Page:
At the trial court level, consolidation of business interruption lawsuits isn’t new.
Some parties voluntarily agreed to have their cases heard by the same federal judge as a way to share resources. Other cases were sent to the Judicial Panel on Multidistrict Litigation (JPML).
The panel formed two centralized proceedings, one for lawsuits against Society Insurance Co. and another for cases involving Erie Insurance Co. It rejected efforts to create a handful of other insurer-specific proceedings, as well as multidistrict litigation for all Covid-19 business interruption cases.
Policyholders in the Society multidistrict litigation recently notched an early, procedural win after an Illinois federal judge denied the insurer’s dismissal bid in three “bellwether” cases.
State venues have, on the whole, been slightly kinder to policyholders than federal courts based on the number of favorable rulings. Businesses have often sued their insurers in state court and had their cases removed to federal courts.
Still, state courts are handling a significant number of these lawsuits, essentially creating two tracks for the litigation.
Supreme courts in California, Pennsylvania, and Ohio have been asked to decide how specific policy language should be interpreted in pandemic-related business interruption fights, although none have weighed in.
“I do believe that the states are going to get more involved here,” said Robin Cohen, chair at Cohen Ziffer Frenchman & McKenna LLP. “The more streamlined the process and the more quickly you can get to the state supreme court, that is really a positive. More policyholders should push for that.”
Insurance industry groups and counsel for insurers downplayed the potential for these cases to wind up in state high courts, as well as the scope of any impact of those that do.
“I don’t think there is any magic panacea here,” said Tom Karol, general counsel for the National Association of Mutual Insurance Companies. “You’ve got all kinds of different policy language” in cases across multiple states with different laws, he added, suggesting that a single ruling won’t clear up questions in the bulk of other lawsuits. “It really comes down to a question of contracts and contract law.”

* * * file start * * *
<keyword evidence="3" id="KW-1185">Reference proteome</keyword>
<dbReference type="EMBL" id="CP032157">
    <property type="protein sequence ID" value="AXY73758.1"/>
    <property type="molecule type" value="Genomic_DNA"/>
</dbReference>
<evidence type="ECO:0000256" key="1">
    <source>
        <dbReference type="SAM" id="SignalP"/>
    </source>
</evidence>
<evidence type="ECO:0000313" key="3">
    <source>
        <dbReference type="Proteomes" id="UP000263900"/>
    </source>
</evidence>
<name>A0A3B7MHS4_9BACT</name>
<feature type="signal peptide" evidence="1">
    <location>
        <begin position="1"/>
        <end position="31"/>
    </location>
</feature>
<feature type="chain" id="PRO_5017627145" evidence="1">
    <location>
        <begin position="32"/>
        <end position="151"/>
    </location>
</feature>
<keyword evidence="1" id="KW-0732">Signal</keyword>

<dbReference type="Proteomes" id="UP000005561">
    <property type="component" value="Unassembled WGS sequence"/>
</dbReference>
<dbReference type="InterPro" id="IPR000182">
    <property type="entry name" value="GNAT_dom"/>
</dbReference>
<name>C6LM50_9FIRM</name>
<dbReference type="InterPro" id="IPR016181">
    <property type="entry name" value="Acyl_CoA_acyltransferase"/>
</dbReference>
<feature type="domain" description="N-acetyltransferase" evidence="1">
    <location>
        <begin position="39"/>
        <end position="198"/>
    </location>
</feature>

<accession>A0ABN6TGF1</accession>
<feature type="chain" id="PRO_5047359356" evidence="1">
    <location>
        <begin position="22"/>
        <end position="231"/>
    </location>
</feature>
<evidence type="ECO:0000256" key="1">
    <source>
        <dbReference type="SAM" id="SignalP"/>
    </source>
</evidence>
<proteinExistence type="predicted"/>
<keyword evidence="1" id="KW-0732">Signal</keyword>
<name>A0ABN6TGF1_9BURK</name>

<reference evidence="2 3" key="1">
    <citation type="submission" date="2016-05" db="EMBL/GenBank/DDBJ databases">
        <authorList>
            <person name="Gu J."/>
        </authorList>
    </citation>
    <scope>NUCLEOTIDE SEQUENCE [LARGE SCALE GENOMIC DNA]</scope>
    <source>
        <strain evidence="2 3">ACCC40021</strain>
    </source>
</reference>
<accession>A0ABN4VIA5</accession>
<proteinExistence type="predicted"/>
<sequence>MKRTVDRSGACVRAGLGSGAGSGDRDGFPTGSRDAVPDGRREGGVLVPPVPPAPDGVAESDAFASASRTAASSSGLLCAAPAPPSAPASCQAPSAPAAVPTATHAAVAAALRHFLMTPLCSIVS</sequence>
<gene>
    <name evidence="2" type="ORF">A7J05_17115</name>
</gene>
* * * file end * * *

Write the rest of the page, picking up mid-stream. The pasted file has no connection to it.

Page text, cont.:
Some policyholder attorneys expect the appeals to, at the very least, create a mixed bag of rulings that move the ball toward some form of resolution.
“What’s going to happen is you’re going to get different decisions from different circuit courts,” said Cohen, who is representing several minor league baseball teams in their Ninth Circuit appeal. “They’re going to weigh in, and they’re going to weigh in differently.”
Although appellate decisions could send certain cases back to district courts with additional questions to sort through, rulings at that level are still a step toward closure for businesses left in limbo since the pandemic hit, Cohen said. “They need to know one way or another whether there is coverage. But there are some really good claims out there with sympathetic courts.”
The insurance industry, though, isn’t planning for these early appeals to go much differently from the early rulings at the trial court level.
“In the vast majority of these appellate cases, we think it’s very, very difficult for courts to find a mistake of law,” Karol said.
One issue both sides to this litigation agree on is the importance of the first few appeals court decisions to break their way.
“These cases are still very fact-specific, but once you have a critical mass of rulings for either side, it’s easy for judges to point to them,” said Stein of Bloomberg Intelligence.
Policy, factual, and jurisdictional differences could potentially limit the applicability of any one insurance law ruling, but that hasn’t stopped parties involved from leaning on preceding decisions to support their own stances.
“Ultimately, this is something state high courts may have to decide,” said Gabriel Gillett, a partner at Jenner & Block LLP and appellate counsel for the Restaurant Law Center."But if the first federal appellate decisions favor policyholders, that could have real persuasive value across the country.”
So far, insurers haven’t been settling these lawsuits.
Settlements of coverage claims were common in previous insurance litigation tied to a specific, regional catastrophe, such as a hurricane. But the widespread effect of the virus, coupled with the carriers’ stance that pandemics aren’t insurable, has sidelined this tool for swiftly endings lawsuits and reducing legal costs.
And with so many cases at different stages, there’s an open questions about what, if anything, might push carriers involved in Covid-19 business insurance lawsuits to the negotiating table.
“Once the wave of appellate decisions starts to move in one direction, the other side is going to have to be more reasonable in their expectations,” Miele said.